also they do have some tests for celiacs. A blood test (Iga antibodies), a biopsy of your upper small intestine, and a genetic test (3 genetic markers occur in ppl with celiacs 95%+ of the time, the general population has them like 25% of the time.)

    I tested negative for the blood test, it is completely non-conclusive and is useful only for positive results. Gives false negatives all the time (ditto for my mom).

    The biopsy is more reliable but not 100%. I never got it done because I had gone gluten free for like a month before that option was presented to me, so it wouldnt have told me anything most likely. The genetic test is obviously not something you can use to diagnose.

    So if you bring these concerns to your MD, he'll probably want to get you tested. That's fine, but understand that a negative does not mean you don't have celiacs (your doctor probably will not know this). So go gluten free anyway, you wont ever know for sure until you do the diet.

    Calm down a bit dude, you're coming off as a hypochondriac in this post.

    He totally does, but it's not crazy to try a dietary change, it's not exactly radical treatment to try eating more meat and veggies and fewer grains for a month. Also remember though, that a positive test result isn't necessarily always accurate either.

    Edit: "Try every test, and if the doctor says it's negative do not believe him" sounds a little bit like reaching for a positive diagnosis. That said, since your advice is dietary change, I don't think it really matters.

    /shrug

    It's the truth in this case. Sorry if I sound like a crazy person, but everything I said is accepted fact.

    The only way to tell for sure is by going gluten free. period.

  • geckahngeckahn Registered User
    edited October 2009
    and like durandel said, I'm not recommending anything crazy. Eat rice, potatoes, veggies, fruits, nuts, and meat. Do that for a few months. See what happens.

    Even if thats not the answer to his health problems, he'll still have eaten very well for 3 months, and probably will have lost some weight in the process.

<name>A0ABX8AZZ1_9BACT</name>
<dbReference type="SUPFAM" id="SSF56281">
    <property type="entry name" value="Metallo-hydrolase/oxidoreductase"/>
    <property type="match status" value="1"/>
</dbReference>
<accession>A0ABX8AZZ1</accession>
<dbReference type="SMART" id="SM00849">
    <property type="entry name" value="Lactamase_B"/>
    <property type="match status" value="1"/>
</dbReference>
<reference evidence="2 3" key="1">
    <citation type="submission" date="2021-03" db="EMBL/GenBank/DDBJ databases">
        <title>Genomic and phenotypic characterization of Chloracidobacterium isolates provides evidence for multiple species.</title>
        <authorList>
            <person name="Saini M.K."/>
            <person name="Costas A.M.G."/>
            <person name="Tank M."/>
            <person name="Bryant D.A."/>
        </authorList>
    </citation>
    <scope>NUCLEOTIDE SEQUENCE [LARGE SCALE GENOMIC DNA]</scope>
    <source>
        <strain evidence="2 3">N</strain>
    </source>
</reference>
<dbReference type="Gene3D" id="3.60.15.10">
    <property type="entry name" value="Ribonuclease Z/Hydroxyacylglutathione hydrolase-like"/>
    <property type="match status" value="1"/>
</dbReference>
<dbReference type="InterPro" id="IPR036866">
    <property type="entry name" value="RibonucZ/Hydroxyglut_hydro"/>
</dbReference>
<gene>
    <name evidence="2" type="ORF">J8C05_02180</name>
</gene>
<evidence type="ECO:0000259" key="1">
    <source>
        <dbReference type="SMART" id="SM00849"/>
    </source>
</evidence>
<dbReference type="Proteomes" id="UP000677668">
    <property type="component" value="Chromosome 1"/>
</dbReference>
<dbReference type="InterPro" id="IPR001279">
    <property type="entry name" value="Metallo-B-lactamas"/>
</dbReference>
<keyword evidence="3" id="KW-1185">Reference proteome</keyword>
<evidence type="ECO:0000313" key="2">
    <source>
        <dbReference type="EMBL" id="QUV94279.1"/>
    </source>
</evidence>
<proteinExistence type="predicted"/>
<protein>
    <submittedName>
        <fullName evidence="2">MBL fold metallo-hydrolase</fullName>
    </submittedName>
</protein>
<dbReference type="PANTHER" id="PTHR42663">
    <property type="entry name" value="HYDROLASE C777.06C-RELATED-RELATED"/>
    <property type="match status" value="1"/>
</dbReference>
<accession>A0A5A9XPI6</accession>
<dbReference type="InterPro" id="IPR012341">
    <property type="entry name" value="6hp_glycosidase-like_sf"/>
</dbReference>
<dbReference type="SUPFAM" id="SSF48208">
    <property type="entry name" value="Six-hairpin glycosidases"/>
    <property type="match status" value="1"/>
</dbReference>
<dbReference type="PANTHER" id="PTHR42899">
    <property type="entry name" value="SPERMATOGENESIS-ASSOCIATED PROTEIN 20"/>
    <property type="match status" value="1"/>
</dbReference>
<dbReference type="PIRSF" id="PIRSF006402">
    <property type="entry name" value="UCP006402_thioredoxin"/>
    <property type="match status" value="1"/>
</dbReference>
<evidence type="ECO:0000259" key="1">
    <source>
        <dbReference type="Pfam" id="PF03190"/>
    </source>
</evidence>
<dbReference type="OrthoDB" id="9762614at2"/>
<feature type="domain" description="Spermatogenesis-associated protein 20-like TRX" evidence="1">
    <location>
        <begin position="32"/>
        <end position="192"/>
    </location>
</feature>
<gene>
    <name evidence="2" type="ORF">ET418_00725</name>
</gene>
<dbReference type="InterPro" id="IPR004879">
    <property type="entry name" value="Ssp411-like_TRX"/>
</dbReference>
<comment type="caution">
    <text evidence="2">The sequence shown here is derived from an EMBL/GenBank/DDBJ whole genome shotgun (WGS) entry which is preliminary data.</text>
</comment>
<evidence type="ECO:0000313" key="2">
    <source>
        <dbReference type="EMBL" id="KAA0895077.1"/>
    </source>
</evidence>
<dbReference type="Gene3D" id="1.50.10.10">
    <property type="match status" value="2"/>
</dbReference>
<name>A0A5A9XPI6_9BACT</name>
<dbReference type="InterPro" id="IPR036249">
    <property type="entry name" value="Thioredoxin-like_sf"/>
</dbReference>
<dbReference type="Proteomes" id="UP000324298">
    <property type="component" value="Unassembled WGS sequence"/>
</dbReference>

• CycloneRangerCycloneRanger Registered User regular
    edited October 2009
    geckahn wrote: »
    and like durandel said, I'm not recommending anything crazy. Eat rice, potatoes, veggies, fruits, nuts, and meat. Do that for a few months. See what happens.

    Even if thats not the answer to his health problems, he'll still have eaten very well for 3 months, and probably will have lost some weight in the process.
    The problem is that last part. If he does adopt a healthier diet and gets better, it doesn't mean that he's got Celiac's or Candidiasis or whatever else. It may only mean that eating healthier makes you feel better.

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  • FeralFeral Who needs a medical license when you've got style? Registered User regular
    edited October 2009
    templewulf wrote: »
    Incenjucar wrote: »
    Thing is, Cynicism taking over results in the people who NEED something NOT getting it, while the people who do not eventually WILL.

    This is a bit specific, but in my case and specialty, I should never see someone with chronic pain in one of my ERs. Chronic pain is rarely an emergent condition, and if you have an actual diagnosis of fibromyalgia or whatever then you are more than qualified for treatment with pain-management doctors and clinics.

    I think you're forgetting that while chronic pain is rarely emergent in the general population, it can be frequently emergent for a select few chronic pain sufferers.

    The big problem with the line in bold is that it can take several weeks to get an appointment at a pain management clinic. In fact, my wife has an appointment for one in late October that she scheduled while at a doctor's appointment in August. That was the soonest she could be seen.

    If you have someone with legitimately debilitating pain, is it reasonable to turn them away from the ER when their appointment with a PMS is a month or more out?